Relationship Anxiety Tips

Our close relationships are a mirror. They act to mirror ourselves, the best and worst aspects of ourselves. Relationships can ignite our struggles or soothe our worries and minds. When they’re right, relationships can feel like real magic. I have helped a number of hypnotherapy clients look at why they have anxiety about relationships they are in or wish to get into. Sometimes it’s therapy for commitment or it’s about working out exactly how they feel about the other person.


Relationship Anxiety


Experiencing anxiety in intimate relationships and tips to reduce worry

Even when a relationship is on track and is completely right, you can still experience anxiety, which can steal the magic somewhat. It can then be easy to loosen the connection between the two of you, even though it’s right in so many ways. All relationships must include trust, tenderness, lots of patience and a willingness to be vulnerable. People with a lot of anxiety often have these resources, and are capable of giving them generously to the relationship. The stumbling block is that their anxiety can sometimes just as quickly knock them off track. I see many hypnotherapy clients for anxiety in London who are concerned that they are in effect self-sabotaging their relationships via anxiety.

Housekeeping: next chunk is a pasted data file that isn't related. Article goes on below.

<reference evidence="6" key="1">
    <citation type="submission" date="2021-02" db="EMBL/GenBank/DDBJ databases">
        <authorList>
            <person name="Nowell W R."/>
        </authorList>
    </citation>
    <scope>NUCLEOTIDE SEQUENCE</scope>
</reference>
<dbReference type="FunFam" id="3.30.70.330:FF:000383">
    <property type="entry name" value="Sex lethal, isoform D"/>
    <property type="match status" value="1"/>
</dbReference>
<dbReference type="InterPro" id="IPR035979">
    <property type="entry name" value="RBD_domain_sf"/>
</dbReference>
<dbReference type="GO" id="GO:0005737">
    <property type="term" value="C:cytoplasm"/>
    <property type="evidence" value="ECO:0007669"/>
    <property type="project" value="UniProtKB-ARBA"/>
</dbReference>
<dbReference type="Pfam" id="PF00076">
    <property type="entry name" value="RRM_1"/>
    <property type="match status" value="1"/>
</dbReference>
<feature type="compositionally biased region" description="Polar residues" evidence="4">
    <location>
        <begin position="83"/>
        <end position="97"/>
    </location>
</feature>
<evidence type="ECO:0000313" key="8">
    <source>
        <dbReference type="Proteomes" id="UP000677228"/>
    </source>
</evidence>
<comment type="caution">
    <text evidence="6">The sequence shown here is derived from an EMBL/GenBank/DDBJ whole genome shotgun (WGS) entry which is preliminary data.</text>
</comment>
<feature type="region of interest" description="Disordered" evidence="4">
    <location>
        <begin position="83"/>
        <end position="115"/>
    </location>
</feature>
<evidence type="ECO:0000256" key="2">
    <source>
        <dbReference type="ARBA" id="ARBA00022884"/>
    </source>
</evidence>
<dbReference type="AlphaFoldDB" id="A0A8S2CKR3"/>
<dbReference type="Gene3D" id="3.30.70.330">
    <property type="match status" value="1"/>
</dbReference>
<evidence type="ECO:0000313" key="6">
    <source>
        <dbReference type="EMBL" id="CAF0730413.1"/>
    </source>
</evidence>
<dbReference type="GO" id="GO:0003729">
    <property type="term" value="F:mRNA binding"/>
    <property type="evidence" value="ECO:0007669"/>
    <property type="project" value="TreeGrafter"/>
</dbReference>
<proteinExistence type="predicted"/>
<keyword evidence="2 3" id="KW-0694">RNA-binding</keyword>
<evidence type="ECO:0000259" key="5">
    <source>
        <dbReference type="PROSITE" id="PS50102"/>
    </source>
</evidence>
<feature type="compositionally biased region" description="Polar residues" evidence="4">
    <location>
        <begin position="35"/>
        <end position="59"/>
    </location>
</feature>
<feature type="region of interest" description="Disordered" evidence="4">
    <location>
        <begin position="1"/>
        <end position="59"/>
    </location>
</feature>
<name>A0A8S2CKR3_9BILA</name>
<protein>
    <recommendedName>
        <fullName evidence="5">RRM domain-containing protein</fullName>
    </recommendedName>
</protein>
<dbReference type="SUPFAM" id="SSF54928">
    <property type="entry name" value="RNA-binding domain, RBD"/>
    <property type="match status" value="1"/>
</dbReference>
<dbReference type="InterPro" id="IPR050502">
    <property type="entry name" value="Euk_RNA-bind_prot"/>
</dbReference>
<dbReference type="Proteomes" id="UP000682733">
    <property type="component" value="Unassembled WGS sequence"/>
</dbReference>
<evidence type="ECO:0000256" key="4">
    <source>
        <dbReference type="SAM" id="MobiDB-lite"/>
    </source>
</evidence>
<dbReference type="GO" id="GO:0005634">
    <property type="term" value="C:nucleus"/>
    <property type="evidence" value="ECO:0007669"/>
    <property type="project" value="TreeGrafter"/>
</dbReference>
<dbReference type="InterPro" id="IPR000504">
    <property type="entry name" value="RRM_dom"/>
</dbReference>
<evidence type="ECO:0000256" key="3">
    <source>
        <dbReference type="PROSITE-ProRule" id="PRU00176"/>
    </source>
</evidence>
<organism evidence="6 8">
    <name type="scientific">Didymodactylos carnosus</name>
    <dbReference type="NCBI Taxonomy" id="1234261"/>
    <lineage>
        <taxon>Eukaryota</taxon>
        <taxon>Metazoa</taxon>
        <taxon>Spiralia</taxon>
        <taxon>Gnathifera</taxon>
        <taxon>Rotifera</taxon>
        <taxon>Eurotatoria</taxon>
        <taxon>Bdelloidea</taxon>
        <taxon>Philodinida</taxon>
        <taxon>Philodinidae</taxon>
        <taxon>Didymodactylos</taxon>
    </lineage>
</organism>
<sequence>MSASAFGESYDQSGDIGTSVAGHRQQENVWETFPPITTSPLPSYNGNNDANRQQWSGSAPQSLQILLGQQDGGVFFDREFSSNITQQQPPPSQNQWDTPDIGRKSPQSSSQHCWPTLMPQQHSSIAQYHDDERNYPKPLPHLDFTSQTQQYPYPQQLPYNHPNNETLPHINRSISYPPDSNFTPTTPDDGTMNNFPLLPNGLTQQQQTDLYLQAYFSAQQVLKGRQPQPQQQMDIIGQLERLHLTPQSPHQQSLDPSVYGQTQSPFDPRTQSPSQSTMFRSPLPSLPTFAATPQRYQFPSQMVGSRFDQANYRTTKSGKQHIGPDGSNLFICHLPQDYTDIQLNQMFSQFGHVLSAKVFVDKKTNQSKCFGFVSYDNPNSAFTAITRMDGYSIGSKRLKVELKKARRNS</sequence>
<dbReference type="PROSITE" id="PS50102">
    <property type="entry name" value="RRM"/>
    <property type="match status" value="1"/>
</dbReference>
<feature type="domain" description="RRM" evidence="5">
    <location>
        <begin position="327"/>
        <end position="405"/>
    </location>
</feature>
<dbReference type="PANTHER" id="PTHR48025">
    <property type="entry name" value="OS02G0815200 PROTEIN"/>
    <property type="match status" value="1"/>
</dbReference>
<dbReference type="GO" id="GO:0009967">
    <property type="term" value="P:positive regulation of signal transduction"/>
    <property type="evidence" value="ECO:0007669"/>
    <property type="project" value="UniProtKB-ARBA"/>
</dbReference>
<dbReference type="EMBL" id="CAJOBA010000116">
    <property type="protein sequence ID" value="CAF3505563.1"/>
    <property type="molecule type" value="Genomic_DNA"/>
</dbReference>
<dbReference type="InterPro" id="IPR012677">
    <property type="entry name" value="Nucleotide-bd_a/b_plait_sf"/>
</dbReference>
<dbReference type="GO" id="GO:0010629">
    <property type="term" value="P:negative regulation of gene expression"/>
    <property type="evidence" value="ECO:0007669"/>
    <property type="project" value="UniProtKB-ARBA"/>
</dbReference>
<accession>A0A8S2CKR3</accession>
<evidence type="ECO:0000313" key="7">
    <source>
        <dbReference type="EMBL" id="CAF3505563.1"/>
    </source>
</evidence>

If you are someone who can sometimes struggle with anxiety, be aware that there are many things about you that would always make loving you very easy. Remember that all relationships struggle sometimes and it’s when also anxiety is in the mix that the struggles can become quite specific.